Three men found guilty of abusing boys in their care at a Kent residential school over a 30 year period

Lawyers for survivors or historical sexual abuse at a school for vulnerable children have welcomed the guilty verdicts against three men for the crimes.

The three abusers were residential childcare officers at Swaylands School in Penshurst, Kent which closed in 1994.

Maidstone Crown Court heard how the men "exploited the pupils in their care" over a period of 30 years. David Hennessy, Colwyn Baker and Nigel Putman abused youngsters and jurors heard how Baker encouraged other pupils to commit sex acts on other children.

The school, run by Barnet Council, began as an institution for young people with moderate learning difficulties. It later became a residential school for boys with emotional and behavioural difficulties.

Baker was found guilty of 20 counts, stretching back to 1963, Hennessy was convicted of six counts and Putman was found guilty of two counts, after the trio were originally charged with more than 45 offences, Kent Police said.

Jurors were told during that trial that Baker was convicted in 1994 of four counts of indecent assault on a boy aged under 16 and one count of gross indecency.

It was also disclosed that Hennessy was convicted in December 1993 of four counts of indecent assault on a boy and two sex offences against a pupil.

Following the conclusion of the trial, Barnet Council said it was sorry for the abuse suffered by the victims. And it said there was a "continuing need to learn lessons from the past" to keep children safe.

Alison Millar, head of the abuse team at Leigh Day, who is representing survivors of abuse at the school, said: "These men picked on the most vulnerable of children.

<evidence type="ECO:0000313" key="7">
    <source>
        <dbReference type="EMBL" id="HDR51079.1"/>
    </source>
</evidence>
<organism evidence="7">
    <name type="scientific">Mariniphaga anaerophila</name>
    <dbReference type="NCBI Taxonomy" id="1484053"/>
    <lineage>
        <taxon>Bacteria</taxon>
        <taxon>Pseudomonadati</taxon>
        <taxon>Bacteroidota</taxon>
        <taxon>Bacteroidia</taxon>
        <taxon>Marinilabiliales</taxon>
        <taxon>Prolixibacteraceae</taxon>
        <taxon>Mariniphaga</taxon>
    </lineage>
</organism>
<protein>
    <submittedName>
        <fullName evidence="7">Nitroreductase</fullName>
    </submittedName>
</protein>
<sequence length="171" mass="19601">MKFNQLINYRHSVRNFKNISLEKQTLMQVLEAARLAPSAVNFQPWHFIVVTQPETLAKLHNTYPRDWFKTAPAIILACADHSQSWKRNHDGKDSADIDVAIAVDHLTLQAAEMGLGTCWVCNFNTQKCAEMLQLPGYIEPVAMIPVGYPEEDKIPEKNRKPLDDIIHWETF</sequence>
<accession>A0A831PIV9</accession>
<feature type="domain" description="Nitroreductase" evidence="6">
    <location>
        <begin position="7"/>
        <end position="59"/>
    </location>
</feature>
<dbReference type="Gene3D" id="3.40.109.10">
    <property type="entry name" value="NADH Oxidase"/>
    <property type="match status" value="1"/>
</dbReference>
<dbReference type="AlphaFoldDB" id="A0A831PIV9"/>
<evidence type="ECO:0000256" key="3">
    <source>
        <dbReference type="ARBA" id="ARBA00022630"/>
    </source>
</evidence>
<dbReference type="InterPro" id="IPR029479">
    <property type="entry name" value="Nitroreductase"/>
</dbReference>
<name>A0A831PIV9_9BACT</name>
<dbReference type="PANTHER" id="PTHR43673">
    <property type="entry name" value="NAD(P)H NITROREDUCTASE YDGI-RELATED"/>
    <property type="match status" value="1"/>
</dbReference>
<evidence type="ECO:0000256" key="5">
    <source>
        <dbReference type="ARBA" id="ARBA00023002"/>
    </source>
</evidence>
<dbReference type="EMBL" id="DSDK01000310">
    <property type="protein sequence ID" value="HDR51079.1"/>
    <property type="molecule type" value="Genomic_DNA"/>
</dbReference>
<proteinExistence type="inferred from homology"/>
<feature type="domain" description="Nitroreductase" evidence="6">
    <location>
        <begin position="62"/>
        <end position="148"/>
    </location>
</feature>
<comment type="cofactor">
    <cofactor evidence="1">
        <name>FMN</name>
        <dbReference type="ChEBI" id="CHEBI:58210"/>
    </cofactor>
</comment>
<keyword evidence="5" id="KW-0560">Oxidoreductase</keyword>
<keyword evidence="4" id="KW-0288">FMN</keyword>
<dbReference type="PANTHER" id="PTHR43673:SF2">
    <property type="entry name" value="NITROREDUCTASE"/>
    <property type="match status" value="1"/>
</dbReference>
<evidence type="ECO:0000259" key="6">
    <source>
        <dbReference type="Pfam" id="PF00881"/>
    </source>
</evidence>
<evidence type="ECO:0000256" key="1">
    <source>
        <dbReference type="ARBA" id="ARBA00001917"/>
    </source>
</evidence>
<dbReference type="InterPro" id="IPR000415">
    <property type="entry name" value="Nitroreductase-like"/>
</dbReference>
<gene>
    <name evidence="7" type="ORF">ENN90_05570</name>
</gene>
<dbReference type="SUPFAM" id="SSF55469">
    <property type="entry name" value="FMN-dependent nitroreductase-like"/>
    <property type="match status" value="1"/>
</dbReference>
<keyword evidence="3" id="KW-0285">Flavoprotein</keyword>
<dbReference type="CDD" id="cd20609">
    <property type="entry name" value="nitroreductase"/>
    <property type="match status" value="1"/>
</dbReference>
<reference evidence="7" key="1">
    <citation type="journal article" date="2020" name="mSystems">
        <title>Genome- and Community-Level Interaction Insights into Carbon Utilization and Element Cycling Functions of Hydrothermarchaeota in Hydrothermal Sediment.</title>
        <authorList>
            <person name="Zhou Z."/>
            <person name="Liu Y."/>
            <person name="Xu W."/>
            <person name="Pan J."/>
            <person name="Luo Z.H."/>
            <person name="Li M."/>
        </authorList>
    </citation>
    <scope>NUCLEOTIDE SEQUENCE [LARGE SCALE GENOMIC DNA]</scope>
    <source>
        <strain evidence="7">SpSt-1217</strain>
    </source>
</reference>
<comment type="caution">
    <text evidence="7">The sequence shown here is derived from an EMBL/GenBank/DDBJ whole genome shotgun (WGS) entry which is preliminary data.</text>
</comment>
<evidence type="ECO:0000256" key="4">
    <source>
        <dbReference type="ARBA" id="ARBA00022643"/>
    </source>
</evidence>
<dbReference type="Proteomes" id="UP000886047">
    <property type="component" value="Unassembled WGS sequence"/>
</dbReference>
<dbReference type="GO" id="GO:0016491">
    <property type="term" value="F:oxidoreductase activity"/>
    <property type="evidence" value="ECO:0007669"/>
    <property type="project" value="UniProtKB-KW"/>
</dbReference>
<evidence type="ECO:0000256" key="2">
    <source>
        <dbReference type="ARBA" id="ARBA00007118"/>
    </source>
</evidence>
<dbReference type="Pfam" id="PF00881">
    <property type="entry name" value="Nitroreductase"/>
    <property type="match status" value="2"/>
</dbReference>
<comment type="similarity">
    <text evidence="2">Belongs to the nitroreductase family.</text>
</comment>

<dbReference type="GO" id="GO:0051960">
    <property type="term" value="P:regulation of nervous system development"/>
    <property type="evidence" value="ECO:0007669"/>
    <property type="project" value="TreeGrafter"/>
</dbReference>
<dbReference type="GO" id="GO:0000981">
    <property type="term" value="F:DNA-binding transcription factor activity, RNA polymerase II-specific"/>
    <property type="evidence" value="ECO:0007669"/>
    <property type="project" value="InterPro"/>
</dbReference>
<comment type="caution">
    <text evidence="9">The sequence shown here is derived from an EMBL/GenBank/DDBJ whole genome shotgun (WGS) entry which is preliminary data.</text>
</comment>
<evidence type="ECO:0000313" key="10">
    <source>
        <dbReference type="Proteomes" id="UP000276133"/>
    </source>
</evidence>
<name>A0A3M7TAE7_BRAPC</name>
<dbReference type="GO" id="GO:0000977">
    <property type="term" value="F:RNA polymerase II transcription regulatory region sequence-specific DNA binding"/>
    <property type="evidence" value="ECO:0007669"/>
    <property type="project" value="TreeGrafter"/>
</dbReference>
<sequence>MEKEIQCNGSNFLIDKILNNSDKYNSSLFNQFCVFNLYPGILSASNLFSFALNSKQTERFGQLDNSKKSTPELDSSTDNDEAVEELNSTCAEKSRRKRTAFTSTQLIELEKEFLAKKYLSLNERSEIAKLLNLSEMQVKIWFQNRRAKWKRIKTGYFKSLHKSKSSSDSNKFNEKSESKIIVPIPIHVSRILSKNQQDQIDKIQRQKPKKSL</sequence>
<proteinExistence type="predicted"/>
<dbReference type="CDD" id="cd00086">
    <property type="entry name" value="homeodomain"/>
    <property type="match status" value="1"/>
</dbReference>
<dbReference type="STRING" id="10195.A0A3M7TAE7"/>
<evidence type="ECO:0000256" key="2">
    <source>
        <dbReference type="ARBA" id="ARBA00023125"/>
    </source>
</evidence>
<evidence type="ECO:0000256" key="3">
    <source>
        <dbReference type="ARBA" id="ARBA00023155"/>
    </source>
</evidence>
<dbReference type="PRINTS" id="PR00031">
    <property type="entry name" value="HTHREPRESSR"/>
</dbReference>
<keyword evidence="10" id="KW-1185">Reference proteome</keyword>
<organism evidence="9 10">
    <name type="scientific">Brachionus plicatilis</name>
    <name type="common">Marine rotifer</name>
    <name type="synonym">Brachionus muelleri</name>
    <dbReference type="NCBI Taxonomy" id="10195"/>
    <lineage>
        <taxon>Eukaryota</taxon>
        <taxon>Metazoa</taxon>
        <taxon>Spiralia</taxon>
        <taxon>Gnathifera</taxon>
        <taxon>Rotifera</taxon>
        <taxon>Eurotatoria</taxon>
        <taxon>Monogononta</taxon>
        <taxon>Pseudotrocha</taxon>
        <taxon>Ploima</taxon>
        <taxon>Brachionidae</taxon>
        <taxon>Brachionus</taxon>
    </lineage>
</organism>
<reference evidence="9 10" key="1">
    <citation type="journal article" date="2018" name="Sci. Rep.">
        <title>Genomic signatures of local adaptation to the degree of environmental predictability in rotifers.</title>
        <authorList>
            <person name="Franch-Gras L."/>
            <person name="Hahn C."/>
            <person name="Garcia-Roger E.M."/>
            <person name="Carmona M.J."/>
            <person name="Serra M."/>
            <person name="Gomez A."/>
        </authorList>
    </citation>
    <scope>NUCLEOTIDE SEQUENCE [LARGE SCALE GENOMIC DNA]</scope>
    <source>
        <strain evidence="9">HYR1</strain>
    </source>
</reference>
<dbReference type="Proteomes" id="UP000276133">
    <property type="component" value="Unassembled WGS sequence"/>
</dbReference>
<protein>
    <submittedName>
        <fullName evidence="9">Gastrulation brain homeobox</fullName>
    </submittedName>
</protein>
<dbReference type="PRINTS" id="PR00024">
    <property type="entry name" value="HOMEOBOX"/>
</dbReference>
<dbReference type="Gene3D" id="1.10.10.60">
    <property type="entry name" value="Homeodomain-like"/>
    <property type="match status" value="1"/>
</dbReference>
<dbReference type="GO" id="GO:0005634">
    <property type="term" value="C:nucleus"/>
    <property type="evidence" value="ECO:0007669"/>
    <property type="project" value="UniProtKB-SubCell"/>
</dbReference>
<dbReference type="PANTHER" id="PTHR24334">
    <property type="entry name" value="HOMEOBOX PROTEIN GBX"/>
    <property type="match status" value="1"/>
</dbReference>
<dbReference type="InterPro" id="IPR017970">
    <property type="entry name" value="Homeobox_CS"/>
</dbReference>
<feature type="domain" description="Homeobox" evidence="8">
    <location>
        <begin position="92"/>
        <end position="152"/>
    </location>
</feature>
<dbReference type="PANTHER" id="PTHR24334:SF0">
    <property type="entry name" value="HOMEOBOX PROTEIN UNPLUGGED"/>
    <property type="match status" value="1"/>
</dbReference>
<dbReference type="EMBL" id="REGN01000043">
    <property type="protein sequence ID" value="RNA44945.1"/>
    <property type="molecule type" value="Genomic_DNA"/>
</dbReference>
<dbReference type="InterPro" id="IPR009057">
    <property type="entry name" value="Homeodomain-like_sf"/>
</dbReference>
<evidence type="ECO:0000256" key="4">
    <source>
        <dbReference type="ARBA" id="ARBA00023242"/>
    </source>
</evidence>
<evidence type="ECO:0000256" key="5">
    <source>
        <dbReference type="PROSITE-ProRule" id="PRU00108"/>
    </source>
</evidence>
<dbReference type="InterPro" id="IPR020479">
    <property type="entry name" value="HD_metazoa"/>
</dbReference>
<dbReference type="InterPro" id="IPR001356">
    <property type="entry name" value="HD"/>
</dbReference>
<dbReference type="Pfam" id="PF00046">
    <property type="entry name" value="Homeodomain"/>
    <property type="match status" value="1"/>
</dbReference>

"These were emotionally damaged boys with behavioural difficulties; many of them coming from already from troubled backgrounds, or with special educational needs.

"Removed from their homes and communities in London and sent away to Swaylands where they should have received care and attention. Instead the defendants cruelly abused them.

"We must question the checks that were put in place to ensure that they were appropriate people to be trusted with the care of children and their supervision arrangements.

"This is yet another case which highlights the need for a mandatory reporting duty where child abuse or neglect is suspected; this will be an important step towards preventing future cases of abuse in regulated activities including schools like this.

"These defendants created an environment where sexual activity between children had become normalised through fear.

"The decisions of these men to plead not guilty and put those they abused through the distress of a trial should be reflected in the sentencing."